For her dramatic, innovative and accomplished ceramic exhibition Articulate Objects in September this year that brought together both Eastern and Western imagery in a sympathetic and convincing narrative that also questioned our perceived notions of cultural identity and appropriation.
Helen Aitken Kuhnen
For her exhibition From Land to Sea in November 2013 that demonstrated the artist’s mastery of the skilled and subtle art of enamelling resulting in a series of beautiful works of wearable art that have an understated but nevertheless a very tangible poetic sensibility to the Australian landscape.
Weaving together sound, lighting and object the immersive installation Vox Nautica at ANCA Gallery in November 2013 transformed the gallery into a richly nuanced, other worldly environment. Denise Higgins and Gary Smith
For her original, haunting and complex stylisation of contemporary warplanes privileging childhood innocence and observation in the exhibition Rise of the Machines in March this year at CCAS Manuka.
For curating the group exhibition Wanderlust at M16 in July this year comprising eleven emerging and early career artists that evidenced a diversity and excellence of practice within a tightly conceived and managed theme.
The creative team for the feature film Galore
Scripted and directed by Rhys Graham, this teenage love film set in the days leading up to the 2003 bushfires, makes excellent use of Canberra talent and locations. While intensely focused on the teens and their world, it also tries to include a bigger story, about a city.
For Un Seul Corps (A Single Body), an exploration of friendship and loyalty that is surprisingly located in an abattoir among animal carcasses. The film works subtly overturning the claustrophobia and brutality of the images so that a story of human friendship emerges.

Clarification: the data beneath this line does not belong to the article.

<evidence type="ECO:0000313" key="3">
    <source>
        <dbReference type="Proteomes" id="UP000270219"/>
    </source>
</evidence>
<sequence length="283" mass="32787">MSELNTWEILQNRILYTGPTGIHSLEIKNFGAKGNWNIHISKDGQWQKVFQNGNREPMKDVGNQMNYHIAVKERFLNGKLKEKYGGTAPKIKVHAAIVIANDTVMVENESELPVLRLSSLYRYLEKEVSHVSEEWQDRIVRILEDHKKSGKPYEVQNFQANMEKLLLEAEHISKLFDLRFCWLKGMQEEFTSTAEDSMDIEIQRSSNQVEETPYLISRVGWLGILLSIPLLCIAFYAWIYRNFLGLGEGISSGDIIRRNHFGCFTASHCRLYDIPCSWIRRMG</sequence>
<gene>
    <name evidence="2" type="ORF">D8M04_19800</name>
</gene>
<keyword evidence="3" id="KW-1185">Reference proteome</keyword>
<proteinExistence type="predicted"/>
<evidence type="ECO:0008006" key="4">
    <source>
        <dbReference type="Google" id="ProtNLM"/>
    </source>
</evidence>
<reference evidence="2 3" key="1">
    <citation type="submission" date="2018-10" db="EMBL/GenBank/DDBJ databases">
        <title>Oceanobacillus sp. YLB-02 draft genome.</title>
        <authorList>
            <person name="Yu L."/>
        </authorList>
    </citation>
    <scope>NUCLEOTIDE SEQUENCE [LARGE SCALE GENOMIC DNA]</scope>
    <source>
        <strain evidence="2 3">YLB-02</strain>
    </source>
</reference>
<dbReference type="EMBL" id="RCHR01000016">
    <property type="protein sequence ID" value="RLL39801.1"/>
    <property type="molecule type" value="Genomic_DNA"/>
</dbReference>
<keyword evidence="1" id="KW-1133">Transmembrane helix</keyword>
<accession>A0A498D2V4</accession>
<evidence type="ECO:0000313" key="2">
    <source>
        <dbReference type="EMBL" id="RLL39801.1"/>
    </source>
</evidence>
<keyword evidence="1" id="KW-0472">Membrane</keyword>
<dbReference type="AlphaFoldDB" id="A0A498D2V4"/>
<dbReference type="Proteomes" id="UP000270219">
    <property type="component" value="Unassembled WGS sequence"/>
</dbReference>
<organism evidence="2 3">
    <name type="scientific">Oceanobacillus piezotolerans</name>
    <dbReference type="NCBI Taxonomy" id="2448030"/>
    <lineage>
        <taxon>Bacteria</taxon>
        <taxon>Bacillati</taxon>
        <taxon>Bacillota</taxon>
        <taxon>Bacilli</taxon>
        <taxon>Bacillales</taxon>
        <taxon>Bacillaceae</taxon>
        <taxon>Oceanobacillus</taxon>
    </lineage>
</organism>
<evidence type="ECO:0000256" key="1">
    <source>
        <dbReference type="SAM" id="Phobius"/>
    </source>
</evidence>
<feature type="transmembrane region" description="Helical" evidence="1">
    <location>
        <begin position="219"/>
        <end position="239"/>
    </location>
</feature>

For his outstanding achievement in producing, choreographing and performing in his original dance work, Island. This imaginative and well-staged work had excellent production values and demonstrated his skill in executing complex ideas through movement.
To Domenic Mico
For offering through Smith's Alternative Bookshop the opportunity for emerging and established theatre practitioners to create new and original work in an intimate, accessible and genuine alternative theatre space.
The Street Theatre
For the production of Helen Machalias’ powerful play In Loco Parentis, directed by Andrew Holmes.
Performer Alison Plevey, director Karla Conway and writer Emma Gibson
For the excellence and originality of Johnny Castellano is Mine, a co-production of The Street Theatre and Canberra Youth Theatre.
For her outstanding comedic performance as the hairdresser in Free Rain Theatre’s production of Legally Blonde the Musical.
For his outstanding production of Cabaret for the Canberra Philharmonic Society. His direction and concept captured the essence of this difficult musical in a well-prepared production that was superbly executed by the cast and production crew on opening night.
For his colourful and witty setting for Free Rain Theatre’s production of Forbidden Broadway.
For her stylish performance in a variety of roles in Everyman Theatre’s production of The Musical of Musicals (The Musical!)